As the name suggests, Symbolic Death, is a collection of stories about death. The title story follows a woman who finds a “death curse” symbol scratched into the soap scum around her sink, and Underneath the Clock tells the story of Angus, a young boy watching his family fall apart after the death of his father, told from his innocent perspective. Some of the stories are sad, as you’d expect, but there is also a touch of black humour. In Short-Lived Happiness, a butterfly chrysalis hatches, under the watchful eye of a hungry cat, and Death’s Daughter is told from the perspective of a teenage grim reaper. I wrote these stories over several years, while studying for a qualification in creative writing, and this book is free to anyone who signs up for my newsletter on my website.
8. Is there a particular work in Symbolic Death that you particularly enjoyed writing and, if so, which one(s) is it and why?
I think that would have to be Underneath the Clock. I’ve been a student in various short writing workshops over the years, and I kept finding these two characters – a young boy Angus, and his teenager brother Bede – appearing in the writing exercises we did. I wasn’t sure what their story was for a long time, but the dynamic between them, and the sadness that seemed to surround their family intrigued me. It was an interesting experience, as when all the pieces of the story finally came together, they all made sense. It was like my subconscious had had the plan all along, it just didn’t let me in on it until the last minute.
9. I see you’ve written a few picture books – how did writing them compare to writing a novel?
In a way, I think writing a picture book is more similar to writing a play than to writing a novel. While there are, of course, editors, designers etc. involved in publishing a novel, the final product is still reasonably within your control. When it comes to picture books and plays, the text is only one part of the project. Handing work over to an illustrator, or to a director and actors is a really scary feeling as you do have to relinquish that control. The illustrator or director may take your work in a quite different direction to what you had imagined, but the cool part is, that’s usually a really good thing. The collaboration aspect creates something amazing that neither of you could have come up with individually.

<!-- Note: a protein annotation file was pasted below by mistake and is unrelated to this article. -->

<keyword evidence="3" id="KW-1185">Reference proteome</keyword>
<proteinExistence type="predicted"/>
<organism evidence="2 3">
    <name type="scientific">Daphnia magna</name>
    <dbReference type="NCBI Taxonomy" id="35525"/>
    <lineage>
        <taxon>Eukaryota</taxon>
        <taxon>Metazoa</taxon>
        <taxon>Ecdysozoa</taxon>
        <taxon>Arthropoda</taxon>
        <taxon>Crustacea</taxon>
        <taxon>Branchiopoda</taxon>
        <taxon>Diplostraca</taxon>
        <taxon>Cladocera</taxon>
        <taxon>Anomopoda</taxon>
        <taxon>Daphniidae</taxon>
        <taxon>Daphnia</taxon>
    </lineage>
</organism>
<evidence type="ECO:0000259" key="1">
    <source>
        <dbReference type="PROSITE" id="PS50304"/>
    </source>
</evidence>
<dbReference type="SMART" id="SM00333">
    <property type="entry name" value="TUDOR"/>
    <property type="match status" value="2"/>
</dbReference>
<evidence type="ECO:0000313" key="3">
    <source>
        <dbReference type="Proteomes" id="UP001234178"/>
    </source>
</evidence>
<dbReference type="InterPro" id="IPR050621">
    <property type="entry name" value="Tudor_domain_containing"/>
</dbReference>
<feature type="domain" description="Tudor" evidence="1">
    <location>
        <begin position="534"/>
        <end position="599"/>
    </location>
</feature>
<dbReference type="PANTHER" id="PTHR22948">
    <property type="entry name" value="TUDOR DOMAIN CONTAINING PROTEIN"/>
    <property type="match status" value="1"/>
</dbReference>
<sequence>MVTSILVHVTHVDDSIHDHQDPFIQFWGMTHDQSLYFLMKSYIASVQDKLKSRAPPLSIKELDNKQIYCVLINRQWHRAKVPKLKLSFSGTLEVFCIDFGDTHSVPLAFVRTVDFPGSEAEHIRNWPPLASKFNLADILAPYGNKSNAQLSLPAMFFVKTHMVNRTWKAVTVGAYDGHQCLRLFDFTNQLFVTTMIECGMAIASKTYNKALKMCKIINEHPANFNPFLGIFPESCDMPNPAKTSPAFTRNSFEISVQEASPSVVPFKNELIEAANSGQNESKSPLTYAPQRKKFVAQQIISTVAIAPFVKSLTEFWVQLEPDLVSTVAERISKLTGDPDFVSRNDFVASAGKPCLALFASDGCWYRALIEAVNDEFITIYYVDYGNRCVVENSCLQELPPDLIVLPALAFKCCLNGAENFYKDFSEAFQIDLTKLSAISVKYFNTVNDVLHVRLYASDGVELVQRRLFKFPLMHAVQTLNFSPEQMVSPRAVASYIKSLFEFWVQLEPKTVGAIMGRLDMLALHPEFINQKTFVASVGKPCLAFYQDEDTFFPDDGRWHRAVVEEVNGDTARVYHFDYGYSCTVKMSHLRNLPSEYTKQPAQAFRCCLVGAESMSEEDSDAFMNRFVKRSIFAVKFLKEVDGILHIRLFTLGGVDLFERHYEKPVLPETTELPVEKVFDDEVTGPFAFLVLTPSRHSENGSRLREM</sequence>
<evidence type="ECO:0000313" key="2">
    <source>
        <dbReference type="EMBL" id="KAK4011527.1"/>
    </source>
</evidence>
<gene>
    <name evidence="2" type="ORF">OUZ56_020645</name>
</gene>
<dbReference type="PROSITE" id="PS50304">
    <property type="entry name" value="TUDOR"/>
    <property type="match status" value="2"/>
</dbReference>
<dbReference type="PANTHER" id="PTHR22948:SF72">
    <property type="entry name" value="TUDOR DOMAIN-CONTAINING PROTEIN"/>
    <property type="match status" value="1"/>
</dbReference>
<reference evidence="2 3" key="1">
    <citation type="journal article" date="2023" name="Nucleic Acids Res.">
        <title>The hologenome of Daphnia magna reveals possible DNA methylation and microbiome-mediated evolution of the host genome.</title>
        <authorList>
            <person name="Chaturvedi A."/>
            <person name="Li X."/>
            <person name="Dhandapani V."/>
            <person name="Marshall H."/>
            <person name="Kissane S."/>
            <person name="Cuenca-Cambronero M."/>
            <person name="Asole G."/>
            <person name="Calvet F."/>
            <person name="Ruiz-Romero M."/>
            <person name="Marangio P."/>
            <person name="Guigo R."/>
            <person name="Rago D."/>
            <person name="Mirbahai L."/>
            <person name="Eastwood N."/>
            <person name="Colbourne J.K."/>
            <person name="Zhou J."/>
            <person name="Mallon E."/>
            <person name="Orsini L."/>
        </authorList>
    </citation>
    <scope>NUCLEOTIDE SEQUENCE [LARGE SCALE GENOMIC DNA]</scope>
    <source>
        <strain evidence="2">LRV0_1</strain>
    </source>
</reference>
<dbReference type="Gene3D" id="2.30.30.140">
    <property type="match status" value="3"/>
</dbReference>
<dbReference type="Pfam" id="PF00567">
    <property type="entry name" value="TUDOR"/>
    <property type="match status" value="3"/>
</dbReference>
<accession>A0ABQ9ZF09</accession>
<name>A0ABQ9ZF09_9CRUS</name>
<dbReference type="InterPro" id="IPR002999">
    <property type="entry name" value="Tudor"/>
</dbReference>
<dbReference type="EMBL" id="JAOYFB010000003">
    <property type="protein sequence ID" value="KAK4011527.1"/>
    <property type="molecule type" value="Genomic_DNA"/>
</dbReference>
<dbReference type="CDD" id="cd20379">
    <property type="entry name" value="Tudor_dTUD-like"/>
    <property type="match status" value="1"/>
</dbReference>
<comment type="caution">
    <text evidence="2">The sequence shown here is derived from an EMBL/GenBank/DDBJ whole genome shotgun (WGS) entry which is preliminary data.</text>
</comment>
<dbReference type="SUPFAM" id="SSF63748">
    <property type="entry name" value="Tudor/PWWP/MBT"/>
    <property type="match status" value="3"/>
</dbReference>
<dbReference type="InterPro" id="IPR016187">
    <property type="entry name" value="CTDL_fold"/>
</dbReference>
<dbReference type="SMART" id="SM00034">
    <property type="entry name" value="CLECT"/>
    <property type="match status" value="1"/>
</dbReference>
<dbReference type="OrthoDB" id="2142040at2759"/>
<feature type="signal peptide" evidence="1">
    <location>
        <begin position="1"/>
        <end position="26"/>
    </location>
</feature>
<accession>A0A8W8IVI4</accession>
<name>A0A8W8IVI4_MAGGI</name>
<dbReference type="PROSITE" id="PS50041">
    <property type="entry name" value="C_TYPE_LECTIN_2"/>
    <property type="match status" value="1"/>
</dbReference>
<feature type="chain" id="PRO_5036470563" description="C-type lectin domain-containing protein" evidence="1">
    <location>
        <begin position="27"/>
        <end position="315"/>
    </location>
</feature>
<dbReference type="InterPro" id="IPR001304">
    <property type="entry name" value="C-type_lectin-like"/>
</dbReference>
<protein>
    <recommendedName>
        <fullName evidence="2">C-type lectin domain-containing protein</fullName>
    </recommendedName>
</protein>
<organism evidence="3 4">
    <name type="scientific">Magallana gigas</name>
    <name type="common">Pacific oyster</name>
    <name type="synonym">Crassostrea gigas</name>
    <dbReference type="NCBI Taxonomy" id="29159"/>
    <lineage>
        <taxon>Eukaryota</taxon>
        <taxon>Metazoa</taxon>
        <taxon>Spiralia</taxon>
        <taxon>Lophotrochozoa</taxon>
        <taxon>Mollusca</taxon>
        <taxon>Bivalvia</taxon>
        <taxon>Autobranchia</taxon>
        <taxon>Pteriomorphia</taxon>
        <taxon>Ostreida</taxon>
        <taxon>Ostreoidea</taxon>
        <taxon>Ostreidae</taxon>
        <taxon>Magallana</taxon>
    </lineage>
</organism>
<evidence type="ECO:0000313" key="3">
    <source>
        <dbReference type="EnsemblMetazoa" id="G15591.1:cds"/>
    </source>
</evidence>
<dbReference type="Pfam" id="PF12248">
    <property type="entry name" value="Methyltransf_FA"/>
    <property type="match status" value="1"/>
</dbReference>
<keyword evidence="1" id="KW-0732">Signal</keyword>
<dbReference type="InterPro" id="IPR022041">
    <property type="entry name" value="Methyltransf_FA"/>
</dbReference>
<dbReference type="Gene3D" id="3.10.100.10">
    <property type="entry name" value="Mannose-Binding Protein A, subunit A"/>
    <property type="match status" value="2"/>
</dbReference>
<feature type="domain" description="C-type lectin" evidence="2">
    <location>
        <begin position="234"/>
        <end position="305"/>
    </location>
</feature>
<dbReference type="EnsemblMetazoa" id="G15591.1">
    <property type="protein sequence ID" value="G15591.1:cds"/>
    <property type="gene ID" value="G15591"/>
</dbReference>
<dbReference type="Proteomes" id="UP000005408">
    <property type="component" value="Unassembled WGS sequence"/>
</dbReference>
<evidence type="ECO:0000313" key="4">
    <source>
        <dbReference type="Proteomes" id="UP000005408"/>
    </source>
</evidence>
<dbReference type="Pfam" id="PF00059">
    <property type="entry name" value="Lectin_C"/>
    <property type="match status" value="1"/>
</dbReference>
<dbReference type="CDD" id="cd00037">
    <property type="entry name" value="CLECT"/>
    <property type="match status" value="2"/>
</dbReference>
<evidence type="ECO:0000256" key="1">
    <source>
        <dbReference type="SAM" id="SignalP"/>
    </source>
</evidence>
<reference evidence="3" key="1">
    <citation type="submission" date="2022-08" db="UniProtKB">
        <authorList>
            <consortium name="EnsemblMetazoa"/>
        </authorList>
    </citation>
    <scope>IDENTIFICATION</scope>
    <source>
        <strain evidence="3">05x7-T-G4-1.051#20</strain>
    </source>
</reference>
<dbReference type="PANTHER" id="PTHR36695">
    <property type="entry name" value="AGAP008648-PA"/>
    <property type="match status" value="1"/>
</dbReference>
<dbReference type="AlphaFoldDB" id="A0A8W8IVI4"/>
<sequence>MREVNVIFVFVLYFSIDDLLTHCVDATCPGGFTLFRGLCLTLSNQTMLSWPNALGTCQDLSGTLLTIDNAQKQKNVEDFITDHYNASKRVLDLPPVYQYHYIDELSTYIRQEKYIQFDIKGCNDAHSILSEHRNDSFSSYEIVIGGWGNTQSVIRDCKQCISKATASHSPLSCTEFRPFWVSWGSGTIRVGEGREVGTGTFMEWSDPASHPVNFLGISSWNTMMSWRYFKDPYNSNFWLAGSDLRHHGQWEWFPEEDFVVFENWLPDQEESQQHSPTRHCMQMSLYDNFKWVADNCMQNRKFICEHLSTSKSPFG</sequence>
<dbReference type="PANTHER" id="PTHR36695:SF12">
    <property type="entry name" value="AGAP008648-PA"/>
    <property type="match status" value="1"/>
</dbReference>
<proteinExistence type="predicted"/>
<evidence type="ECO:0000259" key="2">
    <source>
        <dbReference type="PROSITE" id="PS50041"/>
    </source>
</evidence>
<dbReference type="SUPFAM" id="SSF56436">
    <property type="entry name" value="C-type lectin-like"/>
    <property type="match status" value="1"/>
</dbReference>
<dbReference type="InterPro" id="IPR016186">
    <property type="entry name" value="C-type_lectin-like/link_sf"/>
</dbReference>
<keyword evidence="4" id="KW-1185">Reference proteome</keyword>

10. What do you find is the right environment for you to write?
It’s varied from project to project, but at the moment my preferred space to write is sitting on the bed in my spare room. I’ve never been one to sit at a desk to write, and I think the spare room works for me as there are less distractions in there!
11. Are there specific programs or tools you find useful to help you with the writing process?
I keep it simple when writing fiction. I use a notebook and pen for keeping track of ideas, and a word document for writing drafts. When it comes to writing plays, I do use software to simplify the formatting process. I have done it myself in the past, but it is pretty time consuming to set up, so I now use Celtx, which is fortunately free to use.
12. What have you found to be useful methods for promoting your writing?
This side of the business is still new to me, but I’m learning! I think the most useful thing has been collaborating with other authors. I found it really scary to approach other authors, or join joint promotions initially, as it felt like they were further along in their journey and I didn’t have much to offer in return. But everyone starts somewhere, and many people are happy to give a helping hand up to those just beginning.
13. What are some of the famous books or authors you have enjoyed or inspired you?
I think the authors who inspired me most were ones who I read as a teenager. Kate de Goldi, Paula Boock and Melina Marchetta come to mind. My teenage years felt very confusing and their works made me feel understood in a way the world in general did not. If you haven’t come across them before, I would really recommend their books.
14. Any aspiring or independent authors whose books you’ve read that you liked and want to mention to others to check out?
This doesn’t quite fit into the category of aspiring/independent authors, but I would say if you haven’t read many New Zealand children’s and young adult authors, I would really recommend checking them out. Sue Copsey, Fleur Beale, Mandy Hager, Kate de Goldi to name just a few. We have a brilliant community of authors here, but I’m not sure how much their work gets seen outside of New Zealand, and that’s a shame.
15. What advice would you give to those who want to write a novel before they actually get started?